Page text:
Inside Mirvac & CSR’s new modular construction prototype


In a recent interview with MIRVAC, David Haller, National Operations Manager – Masterplanned Communities Construction, shares insight into how their partnership with construction material manufacturer, CSR led to the creation of a new construction and prefabrication methodology, and how the prototype was successfully trialled for a new project which continues to develop and grow.

“We’ve developed an opportunity to be able to further diversify our relationship by using materials from previous engagements and coupling them all together,” he says.

“We’re driven by an aspiration to challenge the boundaries of construction approaches and even the way of thinking in business operations.”

This construction methodology involves a complete wall panel, combining the external cladding of a wall panel (Hebel) with a timber frame, windows, doors, services, insulation and wall lining. These are assembled in a controlled environment, then delivered to and installed onsite.

CSR Velocity is the company that CSR has created to develop these high quality engineered wall and floor elements. The diagram below depicts the wall panel.

In addition to a Hebel masonry cladding, different types of lightweight cladding can also be used in this process to allow Mirvac design flexibility for external facade treatments.

At a time when trade availability is quite low, overcoming significant delivery pressures in current market conditions is crucial.

“If we are able to work offsite by manufacturing wall and floor panels in a factory controlled environment while we’re preparing to start construction, it alleviates a significant amount of potential delay due to trade availability and inclement weather, and allows certainty of delivery,” David observes.

Conventional construction dictates that every separate material is brought to site and put together onsite – be it external cladding or brickwork – and fixed to a structural frame with separate material delivery and individual contractors.

But Mirvac has consolidated all of these components into one location, with all materials in one place offsite and assembled in the factory. The term ‘modular’ often relates to modular buildings or modular units, but in the case of Mirvac and CSR, it is panellised prefabrication.

This concept was first prototyped at a Mirvac project in Elizabeth Hills, Sydney in 2014 and after the successful trial it has been applied on a much larger scale on a new project, which is under way for 300 homes to be constructed at Brighton Lakes in Moorebank. The first stage has already seen 60 homes completed, and the remaining stages are either in construction or due to commence by the end of the year.

“For more simple designs, we’ve reduced construction durations by up to 50 per cent, had a significant reduction in carbon content intensity through lifecycle assessment, improved quality and performance and reduction of health and safety risk onsite,” David notes.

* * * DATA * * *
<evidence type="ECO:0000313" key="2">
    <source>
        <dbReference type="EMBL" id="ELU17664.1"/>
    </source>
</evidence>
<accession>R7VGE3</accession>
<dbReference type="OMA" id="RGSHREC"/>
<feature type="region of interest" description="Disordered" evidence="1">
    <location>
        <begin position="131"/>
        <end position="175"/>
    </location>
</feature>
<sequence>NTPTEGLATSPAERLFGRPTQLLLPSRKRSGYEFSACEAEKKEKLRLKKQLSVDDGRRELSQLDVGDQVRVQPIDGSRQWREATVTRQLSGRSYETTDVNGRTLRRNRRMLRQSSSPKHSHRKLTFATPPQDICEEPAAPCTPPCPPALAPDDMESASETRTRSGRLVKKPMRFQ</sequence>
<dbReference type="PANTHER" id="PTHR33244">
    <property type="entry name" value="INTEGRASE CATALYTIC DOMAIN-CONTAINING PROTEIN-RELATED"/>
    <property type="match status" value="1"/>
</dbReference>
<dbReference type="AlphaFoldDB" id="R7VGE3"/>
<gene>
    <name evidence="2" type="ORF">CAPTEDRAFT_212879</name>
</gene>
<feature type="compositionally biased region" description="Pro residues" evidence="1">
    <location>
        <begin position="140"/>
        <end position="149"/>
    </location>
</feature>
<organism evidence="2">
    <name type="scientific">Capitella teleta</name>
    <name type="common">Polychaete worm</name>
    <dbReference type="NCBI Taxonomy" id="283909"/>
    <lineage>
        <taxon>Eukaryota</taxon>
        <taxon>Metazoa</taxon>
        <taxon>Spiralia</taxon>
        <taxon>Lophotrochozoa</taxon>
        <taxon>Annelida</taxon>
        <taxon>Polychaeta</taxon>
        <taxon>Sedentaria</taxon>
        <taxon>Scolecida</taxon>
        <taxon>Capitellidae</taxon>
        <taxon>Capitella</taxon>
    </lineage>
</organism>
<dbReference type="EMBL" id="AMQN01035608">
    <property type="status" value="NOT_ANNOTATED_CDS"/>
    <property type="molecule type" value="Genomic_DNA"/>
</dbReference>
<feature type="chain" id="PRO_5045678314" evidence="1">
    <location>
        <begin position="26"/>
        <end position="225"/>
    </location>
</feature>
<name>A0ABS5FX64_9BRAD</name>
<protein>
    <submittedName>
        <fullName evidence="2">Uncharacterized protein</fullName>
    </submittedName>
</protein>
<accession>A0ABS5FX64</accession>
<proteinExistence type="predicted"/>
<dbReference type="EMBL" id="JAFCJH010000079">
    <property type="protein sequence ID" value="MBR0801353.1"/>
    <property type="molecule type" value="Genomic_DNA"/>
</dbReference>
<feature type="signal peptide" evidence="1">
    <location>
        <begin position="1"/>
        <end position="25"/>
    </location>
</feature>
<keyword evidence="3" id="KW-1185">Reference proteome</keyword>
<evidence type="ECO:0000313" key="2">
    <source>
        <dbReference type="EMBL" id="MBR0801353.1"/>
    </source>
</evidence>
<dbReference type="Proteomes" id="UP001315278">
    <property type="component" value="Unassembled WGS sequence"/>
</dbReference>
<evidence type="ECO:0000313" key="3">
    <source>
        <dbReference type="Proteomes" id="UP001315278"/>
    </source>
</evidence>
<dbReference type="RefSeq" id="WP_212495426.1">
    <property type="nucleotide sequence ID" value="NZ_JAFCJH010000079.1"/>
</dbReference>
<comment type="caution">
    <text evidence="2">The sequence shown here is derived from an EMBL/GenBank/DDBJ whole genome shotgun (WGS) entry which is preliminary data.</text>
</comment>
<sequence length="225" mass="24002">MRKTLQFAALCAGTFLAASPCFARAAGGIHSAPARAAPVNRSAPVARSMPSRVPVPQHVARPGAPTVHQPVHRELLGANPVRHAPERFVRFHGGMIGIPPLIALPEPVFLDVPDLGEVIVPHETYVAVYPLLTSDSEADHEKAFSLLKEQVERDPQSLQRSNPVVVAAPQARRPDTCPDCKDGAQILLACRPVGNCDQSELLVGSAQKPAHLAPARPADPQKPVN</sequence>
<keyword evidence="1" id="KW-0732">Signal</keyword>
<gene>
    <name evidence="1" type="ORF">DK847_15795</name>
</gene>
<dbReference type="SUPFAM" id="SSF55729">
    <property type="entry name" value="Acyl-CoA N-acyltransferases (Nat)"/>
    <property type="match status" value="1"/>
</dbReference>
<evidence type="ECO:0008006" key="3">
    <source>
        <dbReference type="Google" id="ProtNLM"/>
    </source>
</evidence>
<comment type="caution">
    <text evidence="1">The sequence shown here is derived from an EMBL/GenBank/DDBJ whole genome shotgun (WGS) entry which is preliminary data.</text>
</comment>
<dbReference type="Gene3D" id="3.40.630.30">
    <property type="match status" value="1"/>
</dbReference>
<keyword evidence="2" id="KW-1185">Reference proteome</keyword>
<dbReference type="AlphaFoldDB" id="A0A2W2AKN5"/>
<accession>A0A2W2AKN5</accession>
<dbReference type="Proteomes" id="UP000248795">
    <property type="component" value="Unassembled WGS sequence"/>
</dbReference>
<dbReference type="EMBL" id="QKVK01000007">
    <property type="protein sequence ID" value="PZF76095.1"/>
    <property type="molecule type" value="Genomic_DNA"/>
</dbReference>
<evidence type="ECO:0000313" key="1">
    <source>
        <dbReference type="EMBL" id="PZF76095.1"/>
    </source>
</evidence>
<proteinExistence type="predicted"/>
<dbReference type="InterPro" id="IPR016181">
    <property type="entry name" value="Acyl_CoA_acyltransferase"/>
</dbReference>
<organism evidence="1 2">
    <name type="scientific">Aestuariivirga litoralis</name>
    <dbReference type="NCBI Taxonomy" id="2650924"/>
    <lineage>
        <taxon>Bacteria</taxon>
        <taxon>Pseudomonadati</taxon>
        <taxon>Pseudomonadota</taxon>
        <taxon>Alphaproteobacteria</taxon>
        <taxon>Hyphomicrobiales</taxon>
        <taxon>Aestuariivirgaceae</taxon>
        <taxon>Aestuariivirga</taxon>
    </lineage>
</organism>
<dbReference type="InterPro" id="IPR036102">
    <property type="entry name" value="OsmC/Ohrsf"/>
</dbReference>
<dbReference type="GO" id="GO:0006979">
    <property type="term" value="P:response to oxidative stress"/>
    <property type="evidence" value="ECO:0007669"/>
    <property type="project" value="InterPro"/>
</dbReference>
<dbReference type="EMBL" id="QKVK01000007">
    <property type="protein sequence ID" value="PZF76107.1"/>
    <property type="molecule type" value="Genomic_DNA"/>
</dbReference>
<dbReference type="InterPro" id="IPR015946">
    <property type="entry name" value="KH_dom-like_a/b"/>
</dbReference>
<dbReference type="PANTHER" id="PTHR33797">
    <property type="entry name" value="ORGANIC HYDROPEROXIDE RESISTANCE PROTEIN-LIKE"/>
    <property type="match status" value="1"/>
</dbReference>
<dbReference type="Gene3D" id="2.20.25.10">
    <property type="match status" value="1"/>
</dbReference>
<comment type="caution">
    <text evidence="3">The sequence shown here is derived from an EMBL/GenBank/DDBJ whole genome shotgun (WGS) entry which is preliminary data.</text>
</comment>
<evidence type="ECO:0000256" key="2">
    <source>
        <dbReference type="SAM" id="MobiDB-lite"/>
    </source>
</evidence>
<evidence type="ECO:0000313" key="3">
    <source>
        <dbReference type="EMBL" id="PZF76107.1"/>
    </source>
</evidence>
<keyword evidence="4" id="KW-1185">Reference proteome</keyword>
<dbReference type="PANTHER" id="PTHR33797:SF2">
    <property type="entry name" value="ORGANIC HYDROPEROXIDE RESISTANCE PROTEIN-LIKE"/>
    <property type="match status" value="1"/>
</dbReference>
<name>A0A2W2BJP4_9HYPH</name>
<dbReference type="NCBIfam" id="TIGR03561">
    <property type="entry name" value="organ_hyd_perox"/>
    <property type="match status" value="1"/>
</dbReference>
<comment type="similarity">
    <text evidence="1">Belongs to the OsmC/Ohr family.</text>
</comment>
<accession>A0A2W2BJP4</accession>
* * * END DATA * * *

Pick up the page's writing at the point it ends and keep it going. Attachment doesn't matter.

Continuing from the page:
These results are significant, but do not come without challenges related to the design. Simpler designs benefit the most from this form of modular construction, but there have been a number of homes at Brighton Lakes that have not been the most suitable due to their complex nature in relation to layout – particularly with facade treatments.

“When we have balconies and certain articulation in the design that allows the architectural language to be achieved by our design team, those are the sorts of things that don’t necessarily work as efficiently as we would hope for initially.”

“Although we have some issues in relation to efficiency with some of these designs, we’re learning how to adjust them,” he adds.

With 300 homes for this project, many have been slightly adjusted prior to submitting to the local council, to overcome some of the issues identified in the early stages. The idea is not to affect the design to deliver modular prefabrication, but make some compromises and have a broad design delivery for customers.

Some of these adjustments relate to dimensions, overall widths, and step-downs in concrete slabs. That way, Mirvac can eliminate the need for smaller-sized panels that are inefficient.

The savings for more complex designs correlate to about 25 or 30 per cent. The slab stage to lockup stage usually takes about 60 days, but Mirvac is currently completing them in approximately 20 days through the CSR Velocity process.

But this result is dependent on the particular design, and the trade base used to install the Velocity panels. It has been a challenge due to limited trade availability; yet considerable time is still being saved.

“Probably more importantly, the benefits are, from my perspective as a director, the significant improvements in safety. We’ve reduced manual handling significantly, because instead of individual people lifting every timber frame and each individual brick to put it in place, we have cranes lifting up complete panels and putting them in place,” David says.

“We have a significant reduction in the amount of time scaffold remains onsite, reduction in the amount of waste onsite, and introduced the ability to have a site that’s run with fewer people.”

For more information about Modular Construction 2016 download the brochure. 

The Urban Developer is proud to partner with Modular Construction Australia to deliver this article to you. In doing so, we can continue to publish our free daily news, information, insights and opinion to you, our valued readers. 

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